Culture Wars/Current Controversies

Police act like laws don’t apply to them because of ‘qualified immunity.’ They’re right.

By Patrick Jaicomo and Anya Bidwell

USA Today

On Monday, May 25, Minneapolis police killed George Floyd. While two officers pinned the handcuffed Floyd on a city street, another fended off would-be intervenors, as a fourth knelt on Floyd’s neck until — and well after — he lost consciousness.

But when Floyd’s family goes to court to hold the officers liable for their actions, a judge in Minnesota may very well dismiss their claims. Not because the officers didn’t do anything wrong, but because there isn’t a case from the Eighth Circuit U.S. Court of Appeals or the Supreme Court specifically holding that it is unconstitutional for police to kneel on the neck of a handcuffed man for eight minutes until he loses consciousness and then dies.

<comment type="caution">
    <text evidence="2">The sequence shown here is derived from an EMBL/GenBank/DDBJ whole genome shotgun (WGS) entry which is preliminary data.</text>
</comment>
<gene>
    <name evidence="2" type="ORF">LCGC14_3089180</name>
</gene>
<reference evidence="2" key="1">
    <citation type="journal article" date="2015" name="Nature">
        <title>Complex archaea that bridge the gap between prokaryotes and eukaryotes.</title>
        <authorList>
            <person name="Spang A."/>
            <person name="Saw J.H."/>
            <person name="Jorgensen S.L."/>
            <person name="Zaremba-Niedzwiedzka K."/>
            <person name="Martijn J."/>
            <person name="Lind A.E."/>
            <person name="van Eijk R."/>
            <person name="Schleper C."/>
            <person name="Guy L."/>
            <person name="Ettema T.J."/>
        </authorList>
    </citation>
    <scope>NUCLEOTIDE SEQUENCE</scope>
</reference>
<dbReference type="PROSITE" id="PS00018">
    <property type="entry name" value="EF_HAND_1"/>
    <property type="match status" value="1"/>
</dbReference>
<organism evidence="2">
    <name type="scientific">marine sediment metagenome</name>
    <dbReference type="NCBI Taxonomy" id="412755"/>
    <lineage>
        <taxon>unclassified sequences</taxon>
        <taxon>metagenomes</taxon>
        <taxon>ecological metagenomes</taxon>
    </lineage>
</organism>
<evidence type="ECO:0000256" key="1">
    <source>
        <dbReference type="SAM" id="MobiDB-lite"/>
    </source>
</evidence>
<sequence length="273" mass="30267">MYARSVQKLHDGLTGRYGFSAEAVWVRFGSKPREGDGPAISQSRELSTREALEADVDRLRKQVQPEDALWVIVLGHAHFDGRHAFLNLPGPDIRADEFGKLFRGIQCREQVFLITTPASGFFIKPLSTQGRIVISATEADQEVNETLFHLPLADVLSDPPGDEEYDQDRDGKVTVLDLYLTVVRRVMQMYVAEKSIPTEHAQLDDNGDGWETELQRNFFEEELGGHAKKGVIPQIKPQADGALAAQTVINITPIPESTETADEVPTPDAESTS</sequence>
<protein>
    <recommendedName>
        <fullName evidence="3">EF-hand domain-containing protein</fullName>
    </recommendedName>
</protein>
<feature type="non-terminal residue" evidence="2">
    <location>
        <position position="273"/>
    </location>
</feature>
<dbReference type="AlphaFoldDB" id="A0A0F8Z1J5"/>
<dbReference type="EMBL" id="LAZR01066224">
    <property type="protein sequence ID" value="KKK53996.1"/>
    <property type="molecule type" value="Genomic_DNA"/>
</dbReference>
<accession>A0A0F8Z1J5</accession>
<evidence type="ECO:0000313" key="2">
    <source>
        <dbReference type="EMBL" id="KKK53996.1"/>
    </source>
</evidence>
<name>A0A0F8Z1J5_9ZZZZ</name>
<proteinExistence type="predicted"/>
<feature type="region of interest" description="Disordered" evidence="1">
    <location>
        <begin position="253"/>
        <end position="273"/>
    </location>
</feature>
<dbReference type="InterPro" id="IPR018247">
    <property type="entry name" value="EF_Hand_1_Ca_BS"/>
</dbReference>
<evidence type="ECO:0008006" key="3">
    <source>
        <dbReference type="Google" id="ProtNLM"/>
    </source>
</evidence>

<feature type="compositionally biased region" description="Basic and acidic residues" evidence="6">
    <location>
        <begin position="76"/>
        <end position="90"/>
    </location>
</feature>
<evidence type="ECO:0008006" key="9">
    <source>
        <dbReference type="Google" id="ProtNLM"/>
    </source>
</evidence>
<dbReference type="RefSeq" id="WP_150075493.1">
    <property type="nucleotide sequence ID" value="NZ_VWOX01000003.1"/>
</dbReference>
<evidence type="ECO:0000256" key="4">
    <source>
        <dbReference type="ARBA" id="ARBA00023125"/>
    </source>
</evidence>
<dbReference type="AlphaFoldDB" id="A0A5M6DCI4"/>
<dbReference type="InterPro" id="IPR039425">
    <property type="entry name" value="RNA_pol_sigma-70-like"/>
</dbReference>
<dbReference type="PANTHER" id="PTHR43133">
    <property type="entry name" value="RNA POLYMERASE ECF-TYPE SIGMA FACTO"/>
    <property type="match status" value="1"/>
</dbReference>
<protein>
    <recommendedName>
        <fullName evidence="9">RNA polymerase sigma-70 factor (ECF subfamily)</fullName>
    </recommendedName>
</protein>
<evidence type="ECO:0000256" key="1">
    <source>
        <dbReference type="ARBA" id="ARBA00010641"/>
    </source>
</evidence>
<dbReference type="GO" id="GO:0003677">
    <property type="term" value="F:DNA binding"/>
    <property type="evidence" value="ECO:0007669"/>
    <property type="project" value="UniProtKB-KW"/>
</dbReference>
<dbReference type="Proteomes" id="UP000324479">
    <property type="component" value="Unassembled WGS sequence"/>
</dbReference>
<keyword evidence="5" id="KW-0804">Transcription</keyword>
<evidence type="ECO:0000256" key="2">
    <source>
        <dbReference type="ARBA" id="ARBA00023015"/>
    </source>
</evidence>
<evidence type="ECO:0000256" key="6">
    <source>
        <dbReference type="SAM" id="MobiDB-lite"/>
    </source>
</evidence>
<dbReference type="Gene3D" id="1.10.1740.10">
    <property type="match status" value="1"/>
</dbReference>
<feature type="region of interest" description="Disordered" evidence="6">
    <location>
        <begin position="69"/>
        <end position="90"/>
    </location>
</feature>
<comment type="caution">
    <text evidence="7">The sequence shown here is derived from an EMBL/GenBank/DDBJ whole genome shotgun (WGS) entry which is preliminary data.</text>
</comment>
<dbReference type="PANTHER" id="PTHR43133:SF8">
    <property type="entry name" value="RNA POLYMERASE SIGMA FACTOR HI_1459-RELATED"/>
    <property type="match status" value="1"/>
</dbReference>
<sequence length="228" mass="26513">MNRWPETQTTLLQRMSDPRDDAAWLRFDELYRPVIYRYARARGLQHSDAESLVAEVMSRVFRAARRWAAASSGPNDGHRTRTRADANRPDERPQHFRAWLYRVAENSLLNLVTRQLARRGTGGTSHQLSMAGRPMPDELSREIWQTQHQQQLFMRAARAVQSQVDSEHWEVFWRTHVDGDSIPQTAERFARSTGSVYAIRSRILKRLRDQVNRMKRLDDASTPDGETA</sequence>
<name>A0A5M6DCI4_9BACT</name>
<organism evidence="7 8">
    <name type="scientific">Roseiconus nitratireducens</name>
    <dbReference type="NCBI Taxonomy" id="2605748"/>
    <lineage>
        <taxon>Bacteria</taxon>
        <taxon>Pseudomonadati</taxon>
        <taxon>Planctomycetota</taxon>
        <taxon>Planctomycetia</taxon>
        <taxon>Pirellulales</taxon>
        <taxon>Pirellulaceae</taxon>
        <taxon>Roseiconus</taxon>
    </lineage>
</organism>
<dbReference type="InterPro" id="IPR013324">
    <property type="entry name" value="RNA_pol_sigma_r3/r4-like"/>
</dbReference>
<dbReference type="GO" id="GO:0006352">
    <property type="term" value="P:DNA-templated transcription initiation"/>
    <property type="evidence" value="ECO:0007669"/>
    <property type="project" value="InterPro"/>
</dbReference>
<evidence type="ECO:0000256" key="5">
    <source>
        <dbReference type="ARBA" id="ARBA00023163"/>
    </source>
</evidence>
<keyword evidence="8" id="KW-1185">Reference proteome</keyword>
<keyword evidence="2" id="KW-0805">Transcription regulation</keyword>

And such a specific case is what Floyd’s family must provide to overcome a legal doctrine called “qualified immunity” that shields police and all other government officials from accountability for their illegal and unconstitutional acts.

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